May 12, 2012
With a concentrated squint, Ashima Shiraishi silently sized up her first rock of the day, a menacing slab of jagged beige boulder 20 feet high, scuffed by white chalk left behind from bigger, older, more experienced climbers.
The ability to clear the mind and focus is what sets Ashima Shiraishi apart from climbers her age.
A black crash pad as thick as a mattress was placed on the ground, and without a rope or harness for protection, Ashima shrugged off her purple windbreaker, hoisted herself onto the boulder and began to shimmy up, her calf muscles bulging gently as she grabbed one nearly invisible ledge of rock after another. With a final stretch, she reached the top, her glossy black ponytail disappearing first, then one limb at a time, until she was out of sight.
A tiny voice floated over the top of the boulder. “How do you get down?” she said.
Ashima had just begun a two-week climbing expedition this spring at Hueco Tanks, a state park that is a mecca for bouldering enthusiasts, 860 acres of rock masses surrounded by endless desert and sky 30 miles northeast of El Paso.
Three days after she arrived, she stunned the bouldering world by climbing Crown of Aragorn, a exceedingly difficult route that requires climbers to contort their bodies and hang practically upside down by their fingers as they navigate a rock that juts out from the ground at a 45-degree angle.
On the scale of V0 to V16 that governs bouldering, Crown of Aragorn is a V13, a level that only a handful of female climbers had reached before.
None was 10 years old.
Ashima, a petite girl with pale skin, a toothy smile and a thick fringe of bangs cut in a perfect line across her forehead, is not only the best climber her age in the United States, or maybe anywhere, but her accomplishments have already placed her among the elites in the sport.
In 2008, when she was only 7, she began sending problems — bouldering lingo for ascending routes — that some adult climbers could not handle.
On a trip to Hueco in 2010, she climbed a V10 called Power of Silence. The next year, she ascended a V11/12 called Chablanke.
At the American Bouldering Series Youth National Championship in Colorado Springs in March, the top competition in the sport, she easily came in first place, all 4 feet 5 inches and 63 pounds of her.
Before finishing fifth grade, Ashima is redefining what physical tools are required to be an elite climber and showing how a child can hold her own against professional adults.
This summer, she will accompany a group of American climbers for an expedition in South Africa, where she will be the only child climber in the bunch.
“She’s this adorable little girl who climbs hard and cries when she doesn’t send,” said Andrew Tower, the editor in chief of Urban Climber magazine. “Her climbing I.Q. is so high, you show her how to do something and she soaks it up really quickly. She understands innately how to move.”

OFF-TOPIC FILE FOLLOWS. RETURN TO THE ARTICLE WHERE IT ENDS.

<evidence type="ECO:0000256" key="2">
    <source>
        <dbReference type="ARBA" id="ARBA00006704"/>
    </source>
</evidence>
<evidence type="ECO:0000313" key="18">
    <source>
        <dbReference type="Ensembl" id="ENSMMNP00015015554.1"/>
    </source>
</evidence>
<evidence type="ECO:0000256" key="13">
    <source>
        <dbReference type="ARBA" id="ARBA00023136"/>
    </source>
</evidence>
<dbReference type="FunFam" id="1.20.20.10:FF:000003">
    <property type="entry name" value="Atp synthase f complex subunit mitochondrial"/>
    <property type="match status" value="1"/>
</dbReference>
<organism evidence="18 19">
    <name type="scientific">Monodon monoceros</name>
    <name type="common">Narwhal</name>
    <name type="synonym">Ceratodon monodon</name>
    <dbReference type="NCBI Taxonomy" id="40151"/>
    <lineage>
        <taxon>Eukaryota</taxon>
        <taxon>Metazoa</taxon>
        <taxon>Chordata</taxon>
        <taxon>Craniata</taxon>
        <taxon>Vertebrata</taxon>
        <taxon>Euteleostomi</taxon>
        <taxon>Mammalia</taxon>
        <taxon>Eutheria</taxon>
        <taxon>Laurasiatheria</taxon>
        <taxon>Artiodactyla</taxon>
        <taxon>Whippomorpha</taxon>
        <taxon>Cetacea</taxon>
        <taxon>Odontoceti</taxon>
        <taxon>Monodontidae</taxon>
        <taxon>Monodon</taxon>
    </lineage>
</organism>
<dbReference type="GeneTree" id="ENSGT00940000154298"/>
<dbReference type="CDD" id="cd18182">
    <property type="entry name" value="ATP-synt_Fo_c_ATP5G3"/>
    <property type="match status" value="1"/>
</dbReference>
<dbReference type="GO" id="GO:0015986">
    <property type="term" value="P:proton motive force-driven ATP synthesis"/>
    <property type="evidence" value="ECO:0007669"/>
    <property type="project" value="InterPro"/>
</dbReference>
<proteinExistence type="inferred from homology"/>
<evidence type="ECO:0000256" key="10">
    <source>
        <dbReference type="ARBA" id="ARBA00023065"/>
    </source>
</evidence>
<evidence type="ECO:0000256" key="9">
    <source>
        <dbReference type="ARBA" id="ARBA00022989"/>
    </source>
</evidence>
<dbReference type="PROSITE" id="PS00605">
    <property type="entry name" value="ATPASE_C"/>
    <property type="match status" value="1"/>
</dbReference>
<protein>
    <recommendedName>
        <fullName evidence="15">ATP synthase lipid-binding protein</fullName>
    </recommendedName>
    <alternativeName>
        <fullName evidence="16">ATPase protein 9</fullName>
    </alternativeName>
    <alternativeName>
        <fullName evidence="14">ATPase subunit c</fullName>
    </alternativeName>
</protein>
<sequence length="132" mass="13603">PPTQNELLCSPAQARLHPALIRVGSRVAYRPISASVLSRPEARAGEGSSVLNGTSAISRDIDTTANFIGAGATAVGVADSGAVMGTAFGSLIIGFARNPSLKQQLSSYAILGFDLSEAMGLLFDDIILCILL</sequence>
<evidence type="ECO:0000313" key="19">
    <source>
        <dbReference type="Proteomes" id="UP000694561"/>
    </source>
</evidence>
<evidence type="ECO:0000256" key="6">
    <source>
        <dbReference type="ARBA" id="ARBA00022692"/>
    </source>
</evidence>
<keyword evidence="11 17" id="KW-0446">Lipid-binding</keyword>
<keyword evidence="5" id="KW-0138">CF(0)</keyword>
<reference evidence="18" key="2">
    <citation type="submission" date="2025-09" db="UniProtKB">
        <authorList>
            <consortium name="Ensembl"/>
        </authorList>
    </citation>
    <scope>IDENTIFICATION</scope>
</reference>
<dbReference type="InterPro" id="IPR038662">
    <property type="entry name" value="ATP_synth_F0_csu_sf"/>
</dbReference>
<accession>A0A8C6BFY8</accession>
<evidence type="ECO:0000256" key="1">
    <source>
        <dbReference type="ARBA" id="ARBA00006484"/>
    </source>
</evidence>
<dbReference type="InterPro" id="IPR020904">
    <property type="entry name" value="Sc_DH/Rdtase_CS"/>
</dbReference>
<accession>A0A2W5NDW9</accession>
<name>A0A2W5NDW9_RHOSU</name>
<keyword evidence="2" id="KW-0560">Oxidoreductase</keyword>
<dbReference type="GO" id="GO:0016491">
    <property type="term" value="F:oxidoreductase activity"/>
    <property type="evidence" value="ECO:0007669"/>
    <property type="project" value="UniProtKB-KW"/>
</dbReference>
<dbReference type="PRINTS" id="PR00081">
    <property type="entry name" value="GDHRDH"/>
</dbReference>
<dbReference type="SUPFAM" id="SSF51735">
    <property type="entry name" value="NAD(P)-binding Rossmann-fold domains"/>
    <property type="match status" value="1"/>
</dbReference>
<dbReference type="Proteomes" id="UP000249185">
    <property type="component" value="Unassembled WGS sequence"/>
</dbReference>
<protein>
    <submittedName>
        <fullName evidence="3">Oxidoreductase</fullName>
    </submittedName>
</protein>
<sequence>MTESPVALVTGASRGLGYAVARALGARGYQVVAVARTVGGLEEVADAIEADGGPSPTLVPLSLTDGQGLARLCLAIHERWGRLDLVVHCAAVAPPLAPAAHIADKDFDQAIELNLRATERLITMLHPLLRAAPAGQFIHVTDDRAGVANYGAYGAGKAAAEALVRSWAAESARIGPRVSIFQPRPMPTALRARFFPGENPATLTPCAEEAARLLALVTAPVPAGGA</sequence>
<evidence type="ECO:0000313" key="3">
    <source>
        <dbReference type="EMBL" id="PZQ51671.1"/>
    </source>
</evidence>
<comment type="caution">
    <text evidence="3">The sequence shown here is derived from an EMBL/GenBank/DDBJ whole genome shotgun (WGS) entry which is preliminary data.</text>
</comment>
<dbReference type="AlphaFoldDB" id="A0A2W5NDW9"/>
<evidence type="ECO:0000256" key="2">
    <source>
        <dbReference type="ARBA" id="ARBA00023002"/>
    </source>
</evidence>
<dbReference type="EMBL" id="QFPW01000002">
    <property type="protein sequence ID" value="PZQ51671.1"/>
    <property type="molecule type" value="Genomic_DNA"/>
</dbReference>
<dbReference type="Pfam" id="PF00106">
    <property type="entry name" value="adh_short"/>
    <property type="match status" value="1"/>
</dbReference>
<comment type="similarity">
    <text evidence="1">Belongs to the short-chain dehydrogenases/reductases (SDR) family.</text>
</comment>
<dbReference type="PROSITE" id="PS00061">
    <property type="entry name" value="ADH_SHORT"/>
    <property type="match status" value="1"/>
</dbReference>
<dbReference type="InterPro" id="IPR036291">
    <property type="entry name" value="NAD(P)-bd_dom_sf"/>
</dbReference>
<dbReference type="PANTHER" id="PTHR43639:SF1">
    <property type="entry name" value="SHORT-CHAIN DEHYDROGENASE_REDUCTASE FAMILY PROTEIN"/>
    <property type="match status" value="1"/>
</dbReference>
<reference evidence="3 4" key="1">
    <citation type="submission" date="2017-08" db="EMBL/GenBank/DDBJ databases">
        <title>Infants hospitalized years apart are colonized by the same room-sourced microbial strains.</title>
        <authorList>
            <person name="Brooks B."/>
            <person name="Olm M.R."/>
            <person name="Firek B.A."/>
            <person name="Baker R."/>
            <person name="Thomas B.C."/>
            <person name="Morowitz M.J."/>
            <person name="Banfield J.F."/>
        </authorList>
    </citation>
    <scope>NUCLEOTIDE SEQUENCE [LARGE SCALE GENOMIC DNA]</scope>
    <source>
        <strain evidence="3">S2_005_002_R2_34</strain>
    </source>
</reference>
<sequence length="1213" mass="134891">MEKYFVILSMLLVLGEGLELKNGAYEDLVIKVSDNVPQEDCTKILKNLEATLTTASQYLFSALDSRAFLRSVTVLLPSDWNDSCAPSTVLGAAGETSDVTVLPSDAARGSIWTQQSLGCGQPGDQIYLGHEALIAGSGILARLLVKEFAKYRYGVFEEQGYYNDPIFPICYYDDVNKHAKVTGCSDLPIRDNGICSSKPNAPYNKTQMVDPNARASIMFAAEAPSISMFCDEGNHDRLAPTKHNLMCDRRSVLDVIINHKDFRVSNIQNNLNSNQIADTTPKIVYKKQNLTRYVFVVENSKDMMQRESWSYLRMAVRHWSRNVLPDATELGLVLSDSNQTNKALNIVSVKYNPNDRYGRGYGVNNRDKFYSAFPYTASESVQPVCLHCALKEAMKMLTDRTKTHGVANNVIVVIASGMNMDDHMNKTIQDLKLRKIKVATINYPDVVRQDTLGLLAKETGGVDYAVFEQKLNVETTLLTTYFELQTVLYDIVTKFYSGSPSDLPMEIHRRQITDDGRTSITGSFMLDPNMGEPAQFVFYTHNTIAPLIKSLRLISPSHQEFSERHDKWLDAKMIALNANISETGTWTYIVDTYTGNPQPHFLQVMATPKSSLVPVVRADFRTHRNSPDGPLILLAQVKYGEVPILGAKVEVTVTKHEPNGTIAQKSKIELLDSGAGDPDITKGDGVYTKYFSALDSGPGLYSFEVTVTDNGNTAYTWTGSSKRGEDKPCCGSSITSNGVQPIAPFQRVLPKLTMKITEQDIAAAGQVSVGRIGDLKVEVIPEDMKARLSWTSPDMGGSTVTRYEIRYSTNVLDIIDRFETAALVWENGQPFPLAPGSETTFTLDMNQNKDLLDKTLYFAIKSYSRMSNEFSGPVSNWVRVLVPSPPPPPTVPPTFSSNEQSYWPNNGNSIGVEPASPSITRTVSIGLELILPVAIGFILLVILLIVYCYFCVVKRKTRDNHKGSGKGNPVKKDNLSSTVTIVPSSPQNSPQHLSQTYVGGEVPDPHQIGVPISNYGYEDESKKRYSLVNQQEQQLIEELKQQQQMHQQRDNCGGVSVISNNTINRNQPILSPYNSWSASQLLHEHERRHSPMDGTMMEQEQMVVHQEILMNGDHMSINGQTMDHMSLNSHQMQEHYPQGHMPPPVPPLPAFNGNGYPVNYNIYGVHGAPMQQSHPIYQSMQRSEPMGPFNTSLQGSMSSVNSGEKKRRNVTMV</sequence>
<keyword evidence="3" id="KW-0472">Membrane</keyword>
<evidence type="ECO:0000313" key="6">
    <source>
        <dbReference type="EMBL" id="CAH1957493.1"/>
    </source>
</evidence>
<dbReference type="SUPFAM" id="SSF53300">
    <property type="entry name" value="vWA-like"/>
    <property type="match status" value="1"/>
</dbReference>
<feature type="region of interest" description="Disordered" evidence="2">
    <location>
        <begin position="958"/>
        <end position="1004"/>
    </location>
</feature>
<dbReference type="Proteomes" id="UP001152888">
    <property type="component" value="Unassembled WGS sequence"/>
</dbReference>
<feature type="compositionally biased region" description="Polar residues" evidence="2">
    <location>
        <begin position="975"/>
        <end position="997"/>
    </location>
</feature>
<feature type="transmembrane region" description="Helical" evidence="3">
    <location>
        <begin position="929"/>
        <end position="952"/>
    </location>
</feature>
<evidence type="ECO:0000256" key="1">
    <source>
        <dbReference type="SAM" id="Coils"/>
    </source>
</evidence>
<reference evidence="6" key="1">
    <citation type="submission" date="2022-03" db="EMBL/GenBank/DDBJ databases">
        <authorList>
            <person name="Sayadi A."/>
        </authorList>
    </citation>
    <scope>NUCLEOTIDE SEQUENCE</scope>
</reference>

It did not take a pro to see that there was something unusual going on at the time Ashima started climbing in 2007, when she was 6.
Her parents, Tsuya and Hisatoshi Shiraishi, had immigrated from Japan in 1978 and settled in a loft in Chelsea. When Ashima, their only child, was 2, they began taking her to Central Park in search of amusement.
One afternoon when Ashima was in kindergarten, they wandered over to Rat Rock, a boulder 15 feet high and 40 feet wide at the south end of the park that is a favorite spot for amateur climbers.
Ashima joined the other climbers and began to scurry up the rock without help, so focused on her climbing that she begged to stay at Rat Rock through the dinner hour. Finally, when it became so dark that Ashima could not see the rock anymore, they went home.
The Shiraishis were mystified. “We didn’t even know that climbing was a sport,” her father, Hisatoshi Shiraishi, said later.
But he knew his little girl was good.
The Shiraishis went to Rat Rock almost every day, visits that stretched throughout the summer and into the fall. Ashima kept improving, climbing higher and faster, often attracting a crowd.
By November, it was becoming too cold to climb outside, and the Shiraishis started to worry. What were they going to do with her all winter?
Some bystanders in the park encouraged Hisatoshi Shiraishi, known as Poppo, to take Ashima to a proper climbing gym.
using the number/letter grid:
1 2 3 4 5 6 7 8 9
A B C D E F G H I
J K L M N O P Q R
S T U V W X Y Z
A = 1 J = 1 S = 1
B = 2 K = 2 T = 2
C = 3 L = 3 U = 3
D = 4 M = 4 V = 4
E = 5 N = 5 W = 5
F = 6 O = 6 X = 6
G = 7 P = 7 Y = 7
H = 8 Q = 8 Z = 8
I = 9 R = 9
118941 189919189 79
her path of destiny = 79 = Transfixed. Coming down from the mountain.
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